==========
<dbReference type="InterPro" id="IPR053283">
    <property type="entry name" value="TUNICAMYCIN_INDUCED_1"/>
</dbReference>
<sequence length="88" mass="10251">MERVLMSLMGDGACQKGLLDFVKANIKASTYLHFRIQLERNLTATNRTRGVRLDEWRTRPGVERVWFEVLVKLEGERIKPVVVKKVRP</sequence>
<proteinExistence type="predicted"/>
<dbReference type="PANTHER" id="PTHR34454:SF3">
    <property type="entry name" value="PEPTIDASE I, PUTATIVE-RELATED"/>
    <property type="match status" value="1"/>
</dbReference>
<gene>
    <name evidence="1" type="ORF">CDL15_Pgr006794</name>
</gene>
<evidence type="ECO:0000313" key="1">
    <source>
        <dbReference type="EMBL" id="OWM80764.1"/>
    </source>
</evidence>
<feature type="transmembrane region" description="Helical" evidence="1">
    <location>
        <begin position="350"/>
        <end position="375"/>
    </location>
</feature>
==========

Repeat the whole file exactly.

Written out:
<dbReference type="InterPro" id="IPR053283">
    <property type="entry name" value="TUNICAMYCIN_INDUCED_1"/>
</dbReference>
<sequence length="88" mass="10251">MERVLMSLMGDGACQKGLLDFVKANIKASTYLHFRIQLERNLTATNRTRGVRLDEWRTRPGVERVWFEVLVKLEGERIKPVVVKKVRP</sequence>
<proteinExistence type="predicted"/>
<dbReference type="PANTHER" id="PTHR34454:SF3">
    <property type="entry name" value="PEPTIDASE I, PUTATIVE-RELATED"/>
    <property type="match status" value="1"/>
</dbReference>
<gene>
    <name evidence="1" type="ORF">CDL15_Pgr006794</name>
</gene>
<evidence type="ECO:0000313" key="1">
    <source>
        <dbReference type="EMBL" id="OWM80764.1"/>
    </source>
</evidence>
<feature type="transmembrane region" description="Helical" evidence="1">
    <location>
        <begin position="350"/>
        <end position="375"/>
    </location>
</feature>